Travel Insurance

Here at Consumer Rights we know all to we that we live in unprecedented times. Restrictions imposed upon us by the worst of circumstances have made life, at best, difficult in the past few months. But without being too eager, for most of us it seems that many of these restrictions are now beginning to slowly ease.

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The cabin fever that many of us have had to endure is no longer a fixture and the world is opening up once again. And this is great news for anyone who has had a particularly hard time trying to stay indoors. The prospect of travelling is once again a reality and many are lined up to take advantage.  

Facts you should know

But we must first think before we start making plans about taking two weeks away at Alicante.

One of the top priorities for those seeking to pass international borders has to be travel insurance. Flying without valid travel insurance is taking a big gamble, potentially leaving you liable to lose thousands if something goes wrong.

Whether this is because of a medical inconveniences or something that is out of your hands, travel insurance can remove the road bumps out of your departure. Let’s explore to what degree travel insurance works.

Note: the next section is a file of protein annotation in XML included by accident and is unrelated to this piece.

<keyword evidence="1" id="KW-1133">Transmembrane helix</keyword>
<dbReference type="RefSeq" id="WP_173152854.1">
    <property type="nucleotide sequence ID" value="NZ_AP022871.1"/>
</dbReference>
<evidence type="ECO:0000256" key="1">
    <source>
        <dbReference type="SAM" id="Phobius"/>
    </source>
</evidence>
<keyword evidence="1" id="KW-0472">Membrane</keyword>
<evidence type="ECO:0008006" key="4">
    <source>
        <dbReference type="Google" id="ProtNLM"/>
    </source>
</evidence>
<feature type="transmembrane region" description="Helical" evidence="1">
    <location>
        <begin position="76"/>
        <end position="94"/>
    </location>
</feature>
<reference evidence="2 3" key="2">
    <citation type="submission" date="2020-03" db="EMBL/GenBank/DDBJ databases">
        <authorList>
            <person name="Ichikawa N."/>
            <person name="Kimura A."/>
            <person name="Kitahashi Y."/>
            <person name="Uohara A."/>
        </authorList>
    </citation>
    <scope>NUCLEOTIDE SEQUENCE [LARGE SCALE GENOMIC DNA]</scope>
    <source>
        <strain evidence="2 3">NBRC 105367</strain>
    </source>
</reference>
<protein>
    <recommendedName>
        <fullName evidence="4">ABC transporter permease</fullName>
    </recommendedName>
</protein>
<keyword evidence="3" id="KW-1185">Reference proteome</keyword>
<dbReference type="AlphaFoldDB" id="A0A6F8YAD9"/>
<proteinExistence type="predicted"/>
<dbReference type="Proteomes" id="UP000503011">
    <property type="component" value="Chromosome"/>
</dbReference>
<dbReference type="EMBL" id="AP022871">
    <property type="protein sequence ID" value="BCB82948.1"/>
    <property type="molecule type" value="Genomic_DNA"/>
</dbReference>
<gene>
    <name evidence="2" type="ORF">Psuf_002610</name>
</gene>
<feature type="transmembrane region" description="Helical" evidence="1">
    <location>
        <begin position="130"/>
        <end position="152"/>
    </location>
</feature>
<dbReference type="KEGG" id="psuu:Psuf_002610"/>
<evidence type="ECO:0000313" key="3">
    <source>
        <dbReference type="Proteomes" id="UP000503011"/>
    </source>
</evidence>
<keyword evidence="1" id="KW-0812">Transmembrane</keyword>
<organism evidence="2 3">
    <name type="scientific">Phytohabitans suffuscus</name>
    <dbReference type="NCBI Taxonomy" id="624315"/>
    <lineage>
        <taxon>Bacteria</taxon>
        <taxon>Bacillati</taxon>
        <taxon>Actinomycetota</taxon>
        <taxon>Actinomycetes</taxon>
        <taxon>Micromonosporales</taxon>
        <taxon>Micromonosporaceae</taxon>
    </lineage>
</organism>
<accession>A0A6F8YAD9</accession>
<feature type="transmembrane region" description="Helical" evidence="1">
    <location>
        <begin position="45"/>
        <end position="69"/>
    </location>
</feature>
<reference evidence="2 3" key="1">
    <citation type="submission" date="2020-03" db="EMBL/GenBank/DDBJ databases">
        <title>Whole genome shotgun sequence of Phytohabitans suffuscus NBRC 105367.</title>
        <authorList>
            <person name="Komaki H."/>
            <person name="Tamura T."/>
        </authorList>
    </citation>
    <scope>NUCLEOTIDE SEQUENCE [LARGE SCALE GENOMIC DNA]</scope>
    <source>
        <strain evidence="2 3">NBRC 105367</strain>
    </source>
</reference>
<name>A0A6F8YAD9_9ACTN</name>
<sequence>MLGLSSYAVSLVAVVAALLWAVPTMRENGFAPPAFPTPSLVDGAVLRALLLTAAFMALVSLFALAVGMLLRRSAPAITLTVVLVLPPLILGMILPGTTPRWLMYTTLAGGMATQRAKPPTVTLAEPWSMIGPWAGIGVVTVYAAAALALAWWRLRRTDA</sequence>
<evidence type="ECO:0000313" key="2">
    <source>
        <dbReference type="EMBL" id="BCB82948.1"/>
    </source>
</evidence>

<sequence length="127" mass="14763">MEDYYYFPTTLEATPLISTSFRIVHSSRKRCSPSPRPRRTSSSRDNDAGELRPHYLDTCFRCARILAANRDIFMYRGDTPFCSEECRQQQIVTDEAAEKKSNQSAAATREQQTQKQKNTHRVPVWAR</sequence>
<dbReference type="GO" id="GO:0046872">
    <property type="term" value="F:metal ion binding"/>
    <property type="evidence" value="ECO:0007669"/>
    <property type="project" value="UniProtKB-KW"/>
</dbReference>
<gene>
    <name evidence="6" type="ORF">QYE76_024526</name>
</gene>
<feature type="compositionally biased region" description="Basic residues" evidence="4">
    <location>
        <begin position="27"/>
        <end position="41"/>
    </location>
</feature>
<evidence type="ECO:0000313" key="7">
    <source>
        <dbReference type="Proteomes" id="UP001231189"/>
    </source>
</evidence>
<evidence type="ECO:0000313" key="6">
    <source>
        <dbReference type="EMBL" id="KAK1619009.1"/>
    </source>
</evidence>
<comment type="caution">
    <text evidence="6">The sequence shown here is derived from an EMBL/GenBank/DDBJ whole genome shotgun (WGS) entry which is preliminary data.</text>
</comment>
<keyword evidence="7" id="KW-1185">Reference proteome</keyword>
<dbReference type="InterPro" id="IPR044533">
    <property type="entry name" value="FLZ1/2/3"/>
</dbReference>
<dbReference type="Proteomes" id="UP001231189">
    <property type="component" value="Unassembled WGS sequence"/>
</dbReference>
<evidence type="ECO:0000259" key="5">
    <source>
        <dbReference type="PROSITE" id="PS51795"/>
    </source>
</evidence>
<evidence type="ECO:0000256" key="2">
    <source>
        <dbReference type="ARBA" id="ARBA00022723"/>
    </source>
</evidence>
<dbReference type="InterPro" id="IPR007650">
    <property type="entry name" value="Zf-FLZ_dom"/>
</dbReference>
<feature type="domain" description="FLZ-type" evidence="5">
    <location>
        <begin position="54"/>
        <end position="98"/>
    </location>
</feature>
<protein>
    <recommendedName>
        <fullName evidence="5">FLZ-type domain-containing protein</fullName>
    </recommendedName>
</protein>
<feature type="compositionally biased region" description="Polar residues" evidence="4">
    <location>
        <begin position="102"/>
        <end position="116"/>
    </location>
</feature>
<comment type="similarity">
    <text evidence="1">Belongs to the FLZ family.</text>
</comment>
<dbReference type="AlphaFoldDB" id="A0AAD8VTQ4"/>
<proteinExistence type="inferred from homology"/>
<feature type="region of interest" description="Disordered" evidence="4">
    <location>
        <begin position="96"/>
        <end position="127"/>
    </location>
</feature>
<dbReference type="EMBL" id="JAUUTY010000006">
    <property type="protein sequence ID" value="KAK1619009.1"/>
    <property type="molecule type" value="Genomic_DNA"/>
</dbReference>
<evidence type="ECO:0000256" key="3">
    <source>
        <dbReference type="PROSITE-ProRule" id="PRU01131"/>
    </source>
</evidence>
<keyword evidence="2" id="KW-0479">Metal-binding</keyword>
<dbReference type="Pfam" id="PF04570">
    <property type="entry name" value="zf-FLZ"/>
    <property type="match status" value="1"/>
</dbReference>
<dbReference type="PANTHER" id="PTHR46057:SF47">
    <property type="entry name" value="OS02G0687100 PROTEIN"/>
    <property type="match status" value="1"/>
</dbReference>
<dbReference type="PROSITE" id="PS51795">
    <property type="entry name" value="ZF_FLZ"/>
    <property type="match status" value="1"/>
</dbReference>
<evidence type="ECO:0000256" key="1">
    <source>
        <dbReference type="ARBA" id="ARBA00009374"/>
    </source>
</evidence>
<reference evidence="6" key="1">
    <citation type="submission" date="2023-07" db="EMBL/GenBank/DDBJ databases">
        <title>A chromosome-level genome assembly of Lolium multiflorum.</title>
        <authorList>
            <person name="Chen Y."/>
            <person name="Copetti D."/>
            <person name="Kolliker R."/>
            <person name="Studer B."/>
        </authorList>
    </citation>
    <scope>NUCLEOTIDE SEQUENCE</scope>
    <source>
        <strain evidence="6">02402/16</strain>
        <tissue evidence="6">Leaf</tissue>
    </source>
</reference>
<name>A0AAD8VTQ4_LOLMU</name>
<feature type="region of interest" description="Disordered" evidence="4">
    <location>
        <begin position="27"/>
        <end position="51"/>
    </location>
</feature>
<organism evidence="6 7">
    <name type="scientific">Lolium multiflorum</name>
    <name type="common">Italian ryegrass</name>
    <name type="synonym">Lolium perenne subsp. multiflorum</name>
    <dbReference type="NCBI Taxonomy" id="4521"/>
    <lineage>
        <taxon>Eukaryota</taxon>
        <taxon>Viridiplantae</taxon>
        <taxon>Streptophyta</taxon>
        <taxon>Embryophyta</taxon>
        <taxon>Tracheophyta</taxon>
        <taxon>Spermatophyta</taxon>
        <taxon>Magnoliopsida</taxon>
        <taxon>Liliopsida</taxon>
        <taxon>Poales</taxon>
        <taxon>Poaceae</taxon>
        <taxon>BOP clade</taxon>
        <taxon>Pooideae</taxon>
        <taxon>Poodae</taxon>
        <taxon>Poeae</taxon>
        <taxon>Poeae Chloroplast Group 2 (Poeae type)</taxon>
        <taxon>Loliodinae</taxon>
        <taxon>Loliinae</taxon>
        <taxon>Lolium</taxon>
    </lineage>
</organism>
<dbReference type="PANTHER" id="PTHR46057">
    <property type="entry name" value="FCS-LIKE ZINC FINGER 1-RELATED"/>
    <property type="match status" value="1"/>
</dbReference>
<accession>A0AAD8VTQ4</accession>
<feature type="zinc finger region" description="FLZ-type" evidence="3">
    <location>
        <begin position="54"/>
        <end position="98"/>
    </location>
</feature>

What types of travel insurance is available?

You probably already know travel insurance isn’t a 1-size fits all type of security. There is different kinds depending on what you need:

1) European cover/worldwide cover

This may not seem like the biggest of distinctions, but depending on where your journey ranges from, it can be important. Some forms of worldwide cover don’t include the U.S. so be certain to check this is going stateside.

2) Single trip/annual cover

This one is probably obvious. If you’re in a position to only be making 1 trip, a single trip is cheaper. Otherwise, it’s probably an annual trip. Always be vigilant as you can rarely be certain about how often you have to travel annually.

3) Individual/family/couple cover

This category may also seem simple, but it may not always be. If you happen to be travelling in a group/couple and one of you needs specialist insurance, it may still be cheaper for you to secure an individual policy for protection.

What things does travel insurance generally cover?

Probably the most important question as it pertains to this topic. If I take travel insurance, what will I actually be protected against? Well the answer depends of course upon which provider you go with, but also which cover you need. 

The basics:

  • Medical expenses and cover; to protect you if you get hurt or fall ill abroad, or if you have to be brought home in emergency situations. Good cover will give you a figure of £1 million or more.
  • Flight cover in case of cancellation/delay or other flight irregularity. £2,000 or more is a good figure, but cancellation can only be covered in certain cases.
  • Missed departure for unforseen circumstances. £500 is a good figure, but it won’t cover you if you haven’t left enough time to make your flight, or if you’ve been irresponsible in some other way.
  • Baggage cover, in the event that your baggage gets delayed, regardless of the timeframe, or that you have lost or damaged items.